By Monica Manser
Lectio Divina – Listening to God’s Word with our hearts
“And the word was made flesh and dwelt amongst us”
In Imaginative Contemplation we pray with the Scriptures, allowing Christ in the Scriptures to speak to us through our imagination. In Lectio Divina we pray with the Scriptures by dwelling on God’s word by listening with our heart. In Imaginative Contemplation, Jesus’ words, actions, teaching and relationships with people become familiar to us when we enter into the Scripture passage using our imagination. In Lectio Divina, God’s word becomes familiar to us by listening with out hearts and dwelling on His words. Listening with our hearts is something we do automatically in everyday life when we for example dwell on the beauty of nature or listening to someone we love or recall a poignant memory.
Lectio Divina or divine reading has four parts: reading, repeating, responding and resting.
Reading: Begin by reading the Scripture Passage slowly until a word or a phrase resonates with you. Then stop for the moment.
Repeating: Dwell on the words you have chosen. Repeat them again and again as though God is saying them to you. Try not to analyse them, just let them speak to you. Savour the words.
Responding: Be like Mary and “ponder these things in your heart”. Allow God’s heart to speak to your heart. He wants to be close to you so ask yourself what this invitation could mean. Speak to God with your heart. Be open to what he is trying to reveal to you. Share with God whatever is coming into your heart and mind.
Resting: Rest in the embrace and love of God. It is God’s response to us. Your whole being is focussed on God so dwell in the moment. When you feel ready, move on.
As you listen to the following passage, note which parts move you but don’t analyse anything. Then when you are ready, read, repeat, respond and rest and when you have dwelt on the words that initially resonated with you, continue on reading the passage and repeat the process.
Acknowledge you are in the presence of God by saying the following prayer:
Direct O Lord and guide and influence all that is happening in my mind and heart during this time of prayer: all my moods and feelings, my memories and imaginings; my hopes and desires; may all be directed and influenced to your greater glory, praise and service and to my growth in your Spirit.
Let the Spirit enter our hearts and enlighten our minds as we listen to and reflect on the Transfiguration of Jesus. Let us follow Jesus up the mountain so that we too can witness his divinity.
Six days later, Jesus took with him Peter and James and his brother John and led them up a high mountain where they could be alone.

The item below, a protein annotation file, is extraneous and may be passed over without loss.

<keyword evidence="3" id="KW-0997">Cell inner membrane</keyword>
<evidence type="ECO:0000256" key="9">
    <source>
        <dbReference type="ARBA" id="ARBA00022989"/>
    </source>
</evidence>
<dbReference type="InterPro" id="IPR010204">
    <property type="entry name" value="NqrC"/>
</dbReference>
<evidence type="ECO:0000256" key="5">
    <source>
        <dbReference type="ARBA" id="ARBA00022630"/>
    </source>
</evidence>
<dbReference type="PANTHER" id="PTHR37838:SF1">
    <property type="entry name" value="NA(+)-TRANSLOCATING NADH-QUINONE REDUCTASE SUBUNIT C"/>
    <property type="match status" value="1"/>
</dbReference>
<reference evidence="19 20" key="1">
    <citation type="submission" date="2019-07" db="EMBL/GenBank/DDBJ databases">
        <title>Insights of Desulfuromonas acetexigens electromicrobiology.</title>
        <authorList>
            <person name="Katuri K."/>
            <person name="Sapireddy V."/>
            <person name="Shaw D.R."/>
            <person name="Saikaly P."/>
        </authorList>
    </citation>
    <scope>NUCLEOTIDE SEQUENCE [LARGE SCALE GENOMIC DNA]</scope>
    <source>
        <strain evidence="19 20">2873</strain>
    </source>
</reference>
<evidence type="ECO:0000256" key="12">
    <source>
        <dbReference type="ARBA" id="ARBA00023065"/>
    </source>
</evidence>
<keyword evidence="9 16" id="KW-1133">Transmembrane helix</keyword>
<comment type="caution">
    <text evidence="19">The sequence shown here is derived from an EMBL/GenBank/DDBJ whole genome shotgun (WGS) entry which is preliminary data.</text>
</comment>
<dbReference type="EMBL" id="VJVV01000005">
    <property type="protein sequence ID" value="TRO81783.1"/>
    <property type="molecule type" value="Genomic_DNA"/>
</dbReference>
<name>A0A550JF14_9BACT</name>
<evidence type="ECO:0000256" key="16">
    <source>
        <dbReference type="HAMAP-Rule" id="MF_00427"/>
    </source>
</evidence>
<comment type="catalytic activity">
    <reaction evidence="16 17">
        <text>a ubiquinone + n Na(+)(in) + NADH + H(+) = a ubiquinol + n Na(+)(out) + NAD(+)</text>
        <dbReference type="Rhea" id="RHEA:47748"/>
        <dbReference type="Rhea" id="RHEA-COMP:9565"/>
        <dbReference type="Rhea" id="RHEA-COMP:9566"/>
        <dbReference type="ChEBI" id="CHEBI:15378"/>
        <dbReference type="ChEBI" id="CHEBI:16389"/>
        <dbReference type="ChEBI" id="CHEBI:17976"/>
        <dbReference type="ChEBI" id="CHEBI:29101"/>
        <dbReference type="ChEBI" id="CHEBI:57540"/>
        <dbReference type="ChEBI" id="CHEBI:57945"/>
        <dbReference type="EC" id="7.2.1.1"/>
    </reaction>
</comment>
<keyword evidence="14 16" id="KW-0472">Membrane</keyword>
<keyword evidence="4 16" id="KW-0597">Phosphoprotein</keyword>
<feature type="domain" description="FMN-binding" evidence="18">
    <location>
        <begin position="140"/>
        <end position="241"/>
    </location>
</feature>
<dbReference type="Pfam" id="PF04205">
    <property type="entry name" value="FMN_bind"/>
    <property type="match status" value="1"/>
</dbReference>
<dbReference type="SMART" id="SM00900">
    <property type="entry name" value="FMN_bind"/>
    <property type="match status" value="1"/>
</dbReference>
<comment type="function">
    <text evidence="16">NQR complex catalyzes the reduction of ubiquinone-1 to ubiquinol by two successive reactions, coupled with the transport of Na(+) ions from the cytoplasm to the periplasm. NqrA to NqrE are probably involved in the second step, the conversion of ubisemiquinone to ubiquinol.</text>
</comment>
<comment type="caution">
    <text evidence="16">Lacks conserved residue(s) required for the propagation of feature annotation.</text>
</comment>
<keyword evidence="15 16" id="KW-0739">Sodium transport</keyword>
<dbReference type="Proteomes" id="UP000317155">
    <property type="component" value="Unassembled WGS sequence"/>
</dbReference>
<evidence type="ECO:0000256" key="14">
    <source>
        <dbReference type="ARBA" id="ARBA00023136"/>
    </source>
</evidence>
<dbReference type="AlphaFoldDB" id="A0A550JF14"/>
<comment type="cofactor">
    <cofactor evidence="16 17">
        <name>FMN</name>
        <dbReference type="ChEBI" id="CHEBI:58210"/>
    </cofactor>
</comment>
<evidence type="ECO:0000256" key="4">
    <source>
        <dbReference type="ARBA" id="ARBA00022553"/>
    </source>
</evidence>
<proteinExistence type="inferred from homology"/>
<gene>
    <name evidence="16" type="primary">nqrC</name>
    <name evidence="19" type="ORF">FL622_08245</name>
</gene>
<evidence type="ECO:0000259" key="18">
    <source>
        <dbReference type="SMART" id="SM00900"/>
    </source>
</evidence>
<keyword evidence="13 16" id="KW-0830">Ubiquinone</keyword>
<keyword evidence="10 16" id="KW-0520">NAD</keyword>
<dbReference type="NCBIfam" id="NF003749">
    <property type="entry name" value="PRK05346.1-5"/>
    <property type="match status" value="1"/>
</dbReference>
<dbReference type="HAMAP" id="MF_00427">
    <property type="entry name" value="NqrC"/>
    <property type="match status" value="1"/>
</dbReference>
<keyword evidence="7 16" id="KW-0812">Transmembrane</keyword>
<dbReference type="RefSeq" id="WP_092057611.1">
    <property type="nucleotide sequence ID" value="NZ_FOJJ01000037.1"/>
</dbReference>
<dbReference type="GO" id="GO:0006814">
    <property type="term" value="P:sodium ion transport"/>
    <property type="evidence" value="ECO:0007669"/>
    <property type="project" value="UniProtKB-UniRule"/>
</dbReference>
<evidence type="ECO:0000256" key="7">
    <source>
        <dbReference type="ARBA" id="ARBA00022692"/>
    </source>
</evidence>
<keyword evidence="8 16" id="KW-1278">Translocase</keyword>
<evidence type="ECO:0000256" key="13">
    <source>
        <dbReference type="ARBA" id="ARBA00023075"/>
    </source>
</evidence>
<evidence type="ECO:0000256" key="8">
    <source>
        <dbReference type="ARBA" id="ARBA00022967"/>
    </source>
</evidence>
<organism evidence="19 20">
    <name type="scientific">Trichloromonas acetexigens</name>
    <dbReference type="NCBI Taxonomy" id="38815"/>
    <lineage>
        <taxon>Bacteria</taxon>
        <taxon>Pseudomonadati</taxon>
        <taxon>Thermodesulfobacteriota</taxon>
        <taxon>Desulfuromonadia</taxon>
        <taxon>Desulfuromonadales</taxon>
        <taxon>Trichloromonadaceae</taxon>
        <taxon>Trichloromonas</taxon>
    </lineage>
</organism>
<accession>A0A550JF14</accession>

There in their presence he was transfigured; his face shone like the sun and his clothes became as white as the light. Suddenly Moses and Elijah appeared to them; they were talking with him. Then Peter spoke to Jesus. “Lord,” he said “it is wonderful for us to be here; if you wish, I will make three tents here, one for you, one for Moses and one for Elijah.”
He was still speaking when suddenly a bright cloud covered them with shadow, and from the cloud there came a voice which said, “This is my Son, the Beloved; he enjoys my favour. Listen to him.” When they heard this, the disciples fell on their faces overcome with fear. But Jesus came up and touched them. “Stand up,” he said “do not be afraid.” And when they raised their eyes they saw no one but only Jesus.
As they came down from the mountain Jesus gave them this order, “Tell no one about the vision until the Son of Man has risen from the dead.”
Questions for reflection
As you slowly read the passage allow the image of the Transfigured Christ soak into your being. You may want to reflect on the passage before a painting or an icon of the Transfiguration.
What is this passage saying to you?
What word(s), sentence or phrase most caught your attention; most touched your heart; most challenged you; most comforted you?
What does Jesus’ Transfiguration mean to you? Has your faith in Jesus ever given you a moment of transfiguration; perhaps a feeling of great joy and clarity? How have these moments given you the strength to cope during difficult times?
Do you hear God the Father inviting you to be silent and listen to his Son? Do you hear his invitation, his words of encouragement as he tells you “This is my Son, the Beloved; he enjoys my favour”?
How can you transfigure both your personal life and the lives of those you encounter each day? How do you radiate the joy, peace and love of the transfigured Christ in a world full of gloom?
Listen to Jesus telling you not to be afraid. Let us pray to be receptive to Jesus’ Transfiguration and actualise it in our every day lives.
Suscipe of St. Ignatius of Loyola
Take, Lord, and receive all my liberty,
my memory, my understanding,
and my entire will,
All I have and call my own.
You have given all to me.
To you, Lord, I return it.
Everything is yours; do with it what you will.
Give me only your love and your grace,
that is enough for me.
Scripture texts: from the Jerusalem Bible 1966 by Dartington Longman & Todd Ltd and Doubleday and Company Ltd